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Connecting With Your Kids Through Nostalgia

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Photo by Spencer Selover from Pexels

The lazy days of summer have me feeling nostalgic. Back in the day I used to do things like play Wiffleball, play basketball or listen to music with my friends. Now that I’m a dad, I’m feeling the pull to share some of these same things with my kids. And it seems I’m not alone – parents are yearning for throwbacks to entertainment from their childhood…and the desire to share those experiences with their kids.

Nostalgia is a trend that’s spanning all sides of the entertainment industry – not just in the movie and TV reboots that have been popping up. Classic industries like board games and vinyl records have seen sales increases over the past few years. And even the video game industry is taking a look at ways to create new products that allow for families to connect together.

Tommy Tallarico has seen this growing desire in the video game industry for ways to sit down as a family – and he says it’s not going away. “Think about the best video game moments you ever had. I guarantee it was when you were playing with other friends. Those are some of my favorite memories, getting a huge group of friends together to play games. People aren’t playing video games together anymore,” he says. “We want to bring people back to the roots of gaming, friends and family playing together side-by-side and it is why we’re launching the Intellivision Amico next year.”

We as parents are constantly searching for ways to connect with our kids and find activities that family members of all ages can enjoy. However, it’s easy to say “turn of the TV and spend time together” but if that time isn’t enjoyable, the “fun” activity can breakdown fast.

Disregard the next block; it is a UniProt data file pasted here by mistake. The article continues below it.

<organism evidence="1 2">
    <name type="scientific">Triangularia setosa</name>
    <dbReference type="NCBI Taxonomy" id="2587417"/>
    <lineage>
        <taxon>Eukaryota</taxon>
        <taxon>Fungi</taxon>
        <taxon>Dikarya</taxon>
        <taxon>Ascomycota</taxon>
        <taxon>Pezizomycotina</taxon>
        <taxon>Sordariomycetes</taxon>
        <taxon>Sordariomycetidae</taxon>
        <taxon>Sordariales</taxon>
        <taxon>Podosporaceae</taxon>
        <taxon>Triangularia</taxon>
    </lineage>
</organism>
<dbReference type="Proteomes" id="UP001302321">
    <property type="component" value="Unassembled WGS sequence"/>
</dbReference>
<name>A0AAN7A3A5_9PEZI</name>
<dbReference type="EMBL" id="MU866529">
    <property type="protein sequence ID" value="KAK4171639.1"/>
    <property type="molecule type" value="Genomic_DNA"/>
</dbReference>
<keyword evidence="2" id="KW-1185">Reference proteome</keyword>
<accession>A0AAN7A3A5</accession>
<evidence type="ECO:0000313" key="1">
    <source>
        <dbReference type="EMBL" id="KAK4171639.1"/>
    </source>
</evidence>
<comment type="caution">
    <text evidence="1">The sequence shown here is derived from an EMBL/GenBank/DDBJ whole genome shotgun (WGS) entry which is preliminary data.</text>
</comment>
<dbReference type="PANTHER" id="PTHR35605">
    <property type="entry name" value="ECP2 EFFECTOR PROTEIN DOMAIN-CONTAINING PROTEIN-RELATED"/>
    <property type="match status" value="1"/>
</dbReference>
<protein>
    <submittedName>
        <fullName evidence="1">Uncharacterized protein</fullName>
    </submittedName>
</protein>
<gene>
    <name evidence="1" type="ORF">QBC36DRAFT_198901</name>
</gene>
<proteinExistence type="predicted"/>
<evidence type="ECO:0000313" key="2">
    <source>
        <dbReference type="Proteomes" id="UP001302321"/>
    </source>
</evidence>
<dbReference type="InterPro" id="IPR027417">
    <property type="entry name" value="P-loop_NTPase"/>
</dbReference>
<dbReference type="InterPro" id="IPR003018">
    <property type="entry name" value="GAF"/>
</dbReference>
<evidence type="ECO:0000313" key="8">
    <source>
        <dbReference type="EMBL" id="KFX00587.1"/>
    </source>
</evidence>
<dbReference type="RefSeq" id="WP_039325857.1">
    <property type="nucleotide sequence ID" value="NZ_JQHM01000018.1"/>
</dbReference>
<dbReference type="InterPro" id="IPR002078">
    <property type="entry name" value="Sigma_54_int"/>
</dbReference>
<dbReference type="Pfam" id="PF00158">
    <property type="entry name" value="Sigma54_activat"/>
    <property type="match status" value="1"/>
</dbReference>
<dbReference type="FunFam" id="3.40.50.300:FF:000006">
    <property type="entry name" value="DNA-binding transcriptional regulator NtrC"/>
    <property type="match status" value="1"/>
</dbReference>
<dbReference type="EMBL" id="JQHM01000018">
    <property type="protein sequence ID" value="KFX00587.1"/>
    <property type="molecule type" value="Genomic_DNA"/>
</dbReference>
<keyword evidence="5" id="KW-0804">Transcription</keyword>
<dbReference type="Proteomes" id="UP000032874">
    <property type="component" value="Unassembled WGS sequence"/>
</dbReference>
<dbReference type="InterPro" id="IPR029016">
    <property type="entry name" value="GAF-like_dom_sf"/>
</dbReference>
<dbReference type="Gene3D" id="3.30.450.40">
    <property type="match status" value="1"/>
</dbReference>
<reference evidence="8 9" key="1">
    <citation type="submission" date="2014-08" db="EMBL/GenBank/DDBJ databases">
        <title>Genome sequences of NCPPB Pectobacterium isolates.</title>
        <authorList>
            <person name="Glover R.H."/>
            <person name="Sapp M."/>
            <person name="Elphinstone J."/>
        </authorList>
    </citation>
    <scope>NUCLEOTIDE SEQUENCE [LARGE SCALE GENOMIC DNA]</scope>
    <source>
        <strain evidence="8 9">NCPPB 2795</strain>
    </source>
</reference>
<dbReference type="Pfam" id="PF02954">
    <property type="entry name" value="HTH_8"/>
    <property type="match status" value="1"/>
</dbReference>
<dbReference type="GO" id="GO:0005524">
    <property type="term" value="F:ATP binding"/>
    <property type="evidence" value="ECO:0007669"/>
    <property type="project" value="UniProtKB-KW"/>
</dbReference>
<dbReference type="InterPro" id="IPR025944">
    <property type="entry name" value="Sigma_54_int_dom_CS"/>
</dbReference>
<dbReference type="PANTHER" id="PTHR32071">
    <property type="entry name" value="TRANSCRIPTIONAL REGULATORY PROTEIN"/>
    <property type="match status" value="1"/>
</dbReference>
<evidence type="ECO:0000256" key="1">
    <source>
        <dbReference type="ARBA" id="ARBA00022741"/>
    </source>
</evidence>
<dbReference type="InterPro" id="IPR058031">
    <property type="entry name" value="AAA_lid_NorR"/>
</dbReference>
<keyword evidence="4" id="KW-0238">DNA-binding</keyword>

Avoiding Resentment and Frustration

Armin Brott of thinks the key is grabbing their attention quickly. “If you don’t engage your kids in a hurry, that memorable, happy, fun-filled hour you dreamed of will quickly turn to resentment and frustration,” he says. “And if that happens, it’ll be even harder to rally the troops again next week.”

So where’s the sweet spot for parents to engage with their kids? Here’s some of Armin’s tips on finding that middle ground:

  • Break out the good stuff. The fastest way to get your children’s eyes to roll back in their head is to say something like, “When I was your age, we used to…” But what if you can show that that all those things you used to do—many of which didn’t involve an app or a mobile device—are actually pretty cool?
  • Challenge them. Beat me at Battleships (or build a higher Lego or K’nex tower, a longer Hot Wheels jump, high score on mini Tetris or Pacman, etc.) and I’ll play the game of your choice—without complaining—for an hour.
  • Let them pick. They may not be interested in old fashioned things like puzzles (yawwwwn) of the Eiffel Tower. But what if you promise to make a puzzle out of their favorite picture?
  • Ignore them. Mom and dad (or one solo adult) sit down and, paying no attention to the kids, start playing with something like Life-Brite, Colorforms, Slinky, or even My Little Pony. For a child to watch an adult having fun and not join in is a violation of the laws of physics (and childhood).

What activity from your childhood would you like to share with your kids?

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